I'm writing for other publications and on other projects so this blog is currently inactive. I’ll come back to it eventually, but for now, please enjoy the archived posts.
Friday, 29 July 2016
In case you’ve almost missed it, this week was National Pain Week. Chronic pain has many sources and is not usually visible, which is why many of us who suffer with it are inevitably faced with the exclamation, but you look all right! Just a hint folks, not a good way to start a conversation with someone whose every fibre is screaming although you can't hear the vocals.
I can't speak for the origin of the pain of others but I suspect conditions of onset might be common. Mine developed after lifesaving surgery and gave me a completely new set of challenges. It took three years to diagnose properly. By then, I was barely functional. I own up to being a major overachiever so I was resistant to the adjustments that needed to be made. I had a high-profile corporate career, a large extended family and community commitments. I wanted to get up, go, and keep living the life I thought I'd get back once my surgery was over. Luckily, a fantastic pain specialist, stints in a rehab hospital and a team of physios, osteopaths, occupational therapists and counsellors, all worked to help me get a new perspective on the situation.
The first thing I had to do was to develop acceptance. Notice that I used the word 'develop' – it took a while. On the days that I felt better, I rushed to do heaps of 'catch up' things then wondered why I crashed the next day. I learnt with practice to do something called 'pacing'. Ha! No mean feat for a woman who lived at a million miles an hour.
My specialist gave me a useful analogy one once, telling me to think of my daily energy availability as a pie (pizza if I'm keeping with my Italian origins). This has to be sliced up for allocation – your brain needs the energy to think, move and to process all those functions that run like background apps of which we're unaware. With chronic pain, the brain is also trying to get that pain under control so for that it grabs the largest slice of the pie/pizza (as any of you with hungry kids would understand). This leaves less energy for the background bits that have to keep running regardless. And, if on those days I'm trying to do too much with a smaller energy slice, it's no wonder exhaustion ensues. When I finally understood this and married it with what I'd been taught to help manage my pain – medication when needed, eating well, relaxation, massage, counselling, yoga and appropriate exercise - I achieved more.
One of the characteristics of my pain is that it is unpredictable. More correctly, the peaks in it are. It's always in the background and when I stop and mentally scan my body, I feel pain it everywhere. But there are days when for no discernible reason, it spikes and that can last for a while. On those days, I might not be able to put my feet on the floor without pain so it's hard to walk. Nerve pain fools me into trying to work out if the sensation is burning hot or freezing cold, any kind of stimulus is painful, my head gets fuzzy and concentration is a chore. I can't grip things, I can't sleep and I can't eat. Nausea sets in and fatigue can be a bitch. That's just the stuff that's easiest to deal with.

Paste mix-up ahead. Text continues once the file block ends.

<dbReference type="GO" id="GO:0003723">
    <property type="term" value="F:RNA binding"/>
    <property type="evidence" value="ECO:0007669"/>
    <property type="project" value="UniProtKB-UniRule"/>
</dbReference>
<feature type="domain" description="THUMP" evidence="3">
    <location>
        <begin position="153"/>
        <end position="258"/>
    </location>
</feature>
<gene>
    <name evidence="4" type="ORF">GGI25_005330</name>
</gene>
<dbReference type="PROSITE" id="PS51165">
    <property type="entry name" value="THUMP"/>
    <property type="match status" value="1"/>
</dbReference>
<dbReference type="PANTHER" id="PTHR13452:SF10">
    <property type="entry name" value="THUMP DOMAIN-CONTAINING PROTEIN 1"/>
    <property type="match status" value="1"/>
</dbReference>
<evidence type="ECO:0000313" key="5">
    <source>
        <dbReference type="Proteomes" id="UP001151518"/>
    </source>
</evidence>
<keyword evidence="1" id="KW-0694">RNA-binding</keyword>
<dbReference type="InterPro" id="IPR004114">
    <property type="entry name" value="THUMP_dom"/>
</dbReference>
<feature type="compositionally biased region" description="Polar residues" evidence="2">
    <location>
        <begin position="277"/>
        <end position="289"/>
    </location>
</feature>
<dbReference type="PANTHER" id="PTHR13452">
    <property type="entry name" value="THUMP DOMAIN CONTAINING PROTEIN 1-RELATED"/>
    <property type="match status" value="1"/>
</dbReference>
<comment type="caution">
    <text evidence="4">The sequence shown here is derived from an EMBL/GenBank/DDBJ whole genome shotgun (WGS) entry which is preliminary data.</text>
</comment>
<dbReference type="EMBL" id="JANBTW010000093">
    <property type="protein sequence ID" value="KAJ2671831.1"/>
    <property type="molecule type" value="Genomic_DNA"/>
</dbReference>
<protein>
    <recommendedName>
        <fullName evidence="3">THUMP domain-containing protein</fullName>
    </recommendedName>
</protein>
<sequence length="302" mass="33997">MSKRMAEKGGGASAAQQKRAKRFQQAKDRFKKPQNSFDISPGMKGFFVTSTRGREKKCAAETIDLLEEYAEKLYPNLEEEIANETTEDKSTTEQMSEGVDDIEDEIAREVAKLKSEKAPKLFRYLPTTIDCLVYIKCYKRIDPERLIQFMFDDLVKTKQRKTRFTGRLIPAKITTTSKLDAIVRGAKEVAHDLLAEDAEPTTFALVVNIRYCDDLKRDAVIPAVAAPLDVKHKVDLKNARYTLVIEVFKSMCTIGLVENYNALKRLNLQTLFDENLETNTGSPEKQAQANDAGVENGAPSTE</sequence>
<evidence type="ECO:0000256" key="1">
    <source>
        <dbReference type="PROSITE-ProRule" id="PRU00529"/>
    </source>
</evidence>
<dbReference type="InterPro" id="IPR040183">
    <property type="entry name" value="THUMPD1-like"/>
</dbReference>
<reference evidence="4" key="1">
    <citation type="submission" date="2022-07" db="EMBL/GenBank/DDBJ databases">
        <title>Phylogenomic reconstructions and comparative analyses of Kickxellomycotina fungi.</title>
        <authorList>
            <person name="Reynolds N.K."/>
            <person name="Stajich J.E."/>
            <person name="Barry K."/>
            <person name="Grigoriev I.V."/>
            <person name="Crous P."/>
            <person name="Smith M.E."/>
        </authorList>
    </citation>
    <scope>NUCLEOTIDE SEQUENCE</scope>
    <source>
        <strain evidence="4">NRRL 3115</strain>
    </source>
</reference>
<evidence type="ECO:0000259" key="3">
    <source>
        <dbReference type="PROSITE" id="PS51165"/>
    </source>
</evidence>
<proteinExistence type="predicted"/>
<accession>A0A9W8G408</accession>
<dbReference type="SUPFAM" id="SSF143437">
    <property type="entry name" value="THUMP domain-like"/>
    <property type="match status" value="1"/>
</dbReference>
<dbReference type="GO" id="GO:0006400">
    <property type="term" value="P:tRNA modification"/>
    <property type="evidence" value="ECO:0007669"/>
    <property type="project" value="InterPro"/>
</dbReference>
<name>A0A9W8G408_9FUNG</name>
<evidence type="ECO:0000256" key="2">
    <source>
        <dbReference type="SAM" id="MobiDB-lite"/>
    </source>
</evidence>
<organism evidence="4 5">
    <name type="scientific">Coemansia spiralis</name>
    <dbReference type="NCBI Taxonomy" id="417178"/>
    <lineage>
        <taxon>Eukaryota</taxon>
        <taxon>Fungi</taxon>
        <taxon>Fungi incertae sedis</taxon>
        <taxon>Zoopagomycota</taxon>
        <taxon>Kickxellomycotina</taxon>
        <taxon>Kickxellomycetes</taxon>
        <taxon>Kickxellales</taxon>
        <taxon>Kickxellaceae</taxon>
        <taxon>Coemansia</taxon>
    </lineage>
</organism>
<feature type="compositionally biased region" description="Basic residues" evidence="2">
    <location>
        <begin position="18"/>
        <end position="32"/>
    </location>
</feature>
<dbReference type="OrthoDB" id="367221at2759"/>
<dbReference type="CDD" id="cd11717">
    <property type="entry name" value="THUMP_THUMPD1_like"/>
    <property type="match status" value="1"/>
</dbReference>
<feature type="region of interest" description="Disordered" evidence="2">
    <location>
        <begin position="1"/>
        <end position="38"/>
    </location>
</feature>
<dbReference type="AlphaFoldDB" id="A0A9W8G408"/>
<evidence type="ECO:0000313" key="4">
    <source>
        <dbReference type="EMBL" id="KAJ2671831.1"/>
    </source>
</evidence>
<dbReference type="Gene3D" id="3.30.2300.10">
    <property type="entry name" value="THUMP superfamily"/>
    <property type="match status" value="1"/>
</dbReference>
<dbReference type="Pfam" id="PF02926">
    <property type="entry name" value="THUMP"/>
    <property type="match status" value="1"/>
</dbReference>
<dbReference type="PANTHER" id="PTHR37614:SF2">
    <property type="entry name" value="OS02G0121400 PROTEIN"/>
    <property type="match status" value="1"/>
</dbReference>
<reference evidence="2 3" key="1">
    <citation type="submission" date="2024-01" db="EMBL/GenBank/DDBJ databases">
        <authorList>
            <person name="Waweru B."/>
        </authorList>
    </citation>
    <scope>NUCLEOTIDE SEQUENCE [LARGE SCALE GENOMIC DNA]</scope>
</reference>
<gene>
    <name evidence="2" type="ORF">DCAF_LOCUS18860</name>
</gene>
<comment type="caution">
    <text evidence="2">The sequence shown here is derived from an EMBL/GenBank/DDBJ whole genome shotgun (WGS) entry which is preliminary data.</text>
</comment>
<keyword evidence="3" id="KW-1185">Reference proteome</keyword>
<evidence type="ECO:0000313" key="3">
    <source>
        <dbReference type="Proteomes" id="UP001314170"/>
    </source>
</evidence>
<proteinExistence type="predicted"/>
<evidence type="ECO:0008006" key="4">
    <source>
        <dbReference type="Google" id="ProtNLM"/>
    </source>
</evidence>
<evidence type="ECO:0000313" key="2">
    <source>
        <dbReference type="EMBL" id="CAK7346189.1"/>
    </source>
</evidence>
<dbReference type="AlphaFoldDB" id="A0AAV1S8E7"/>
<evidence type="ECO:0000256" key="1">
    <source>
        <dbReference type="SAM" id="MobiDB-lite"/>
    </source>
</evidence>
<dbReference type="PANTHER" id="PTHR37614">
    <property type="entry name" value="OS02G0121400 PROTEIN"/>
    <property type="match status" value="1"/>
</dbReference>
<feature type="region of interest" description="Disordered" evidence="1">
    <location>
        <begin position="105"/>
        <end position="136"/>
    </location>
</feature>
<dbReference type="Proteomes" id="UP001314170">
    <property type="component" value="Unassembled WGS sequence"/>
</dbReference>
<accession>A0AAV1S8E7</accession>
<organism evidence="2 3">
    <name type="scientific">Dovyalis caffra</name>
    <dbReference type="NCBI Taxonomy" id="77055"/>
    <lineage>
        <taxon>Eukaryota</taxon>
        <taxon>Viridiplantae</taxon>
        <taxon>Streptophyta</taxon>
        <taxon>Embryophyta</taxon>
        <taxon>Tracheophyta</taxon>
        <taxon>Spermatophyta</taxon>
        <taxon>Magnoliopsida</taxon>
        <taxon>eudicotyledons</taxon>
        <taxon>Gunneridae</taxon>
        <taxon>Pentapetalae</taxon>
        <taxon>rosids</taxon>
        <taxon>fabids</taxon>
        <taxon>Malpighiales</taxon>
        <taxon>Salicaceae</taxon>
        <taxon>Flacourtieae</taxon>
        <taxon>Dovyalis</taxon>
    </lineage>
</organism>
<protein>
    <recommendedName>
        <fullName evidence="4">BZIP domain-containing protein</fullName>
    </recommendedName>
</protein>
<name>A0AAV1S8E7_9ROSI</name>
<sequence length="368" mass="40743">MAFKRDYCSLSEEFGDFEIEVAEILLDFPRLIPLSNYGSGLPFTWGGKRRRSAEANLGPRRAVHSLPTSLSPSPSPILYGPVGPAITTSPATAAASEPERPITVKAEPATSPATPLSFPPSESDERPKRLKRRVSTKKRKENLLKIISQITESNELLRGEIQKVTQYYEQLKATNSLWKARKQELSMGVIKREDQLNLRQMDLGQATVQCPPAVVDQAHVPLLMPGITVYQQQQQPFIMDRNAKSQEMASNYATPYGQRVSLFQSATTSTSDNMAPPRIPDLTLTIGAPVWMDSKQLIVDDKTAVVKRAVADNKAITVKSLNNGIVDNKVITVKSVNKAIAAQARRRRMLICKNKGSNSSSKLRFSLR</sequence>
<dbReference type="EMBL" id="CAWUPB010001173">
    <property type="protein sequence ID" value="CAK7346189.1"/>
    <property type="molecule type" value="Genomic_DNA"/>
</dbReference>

I've consulted anyone who is an 'ologist' in every field because chronic pain is a complex condition involving many body systems. All of this helps me to understand and to manage. However, chronic pain affects us physically and psychologically. It can be depression and is anxiety provoking. At times, I feel vulnerable as if my body is letting us down. The worst part of the condition for me was the initial loss of identity. After almost dying from the medical condition that resulted in the pain's offset, I was forced to give up my career and income, which was gutting. I identified with my job. I couldn't do as much for my family and friends nor be involved in the activities that I loved. Good counsellors and staying connected to people as much as I could, got me across the line, helping me understand that living life differently can have benefits.
Making changes didn’t mean giving up enjoying life. To the contrary, it meant that through learning to understand my condition, and how to manage it, I could go on living, even if it was in different ways and at a different pace. It isn’t perfect, far from it. I read avidly about new research and practices in pain management, I constantly try to improve how I approach it.
My suggestion to anyone struggling with chronic pain is to find a pain practitioner or a pain support clinic – advances in neuroscience are being made all the time, which practitioners know about and can apply to each person's situation. Read up on the condition, adjust to the circumstances where possible by following management strategies. There are websites and resources that you can hook into and follow. Stay connected to the world.
Chronic pain brought me a changed life. While this has its challenges, my life still has potential, I still have contributions to make, there is still happiness and even joy.
Monday, 20 June 2016
That’s what my musician ex used to say to the audience at the end of every gig when people continued to mill around the stage and just didn’t want to leave.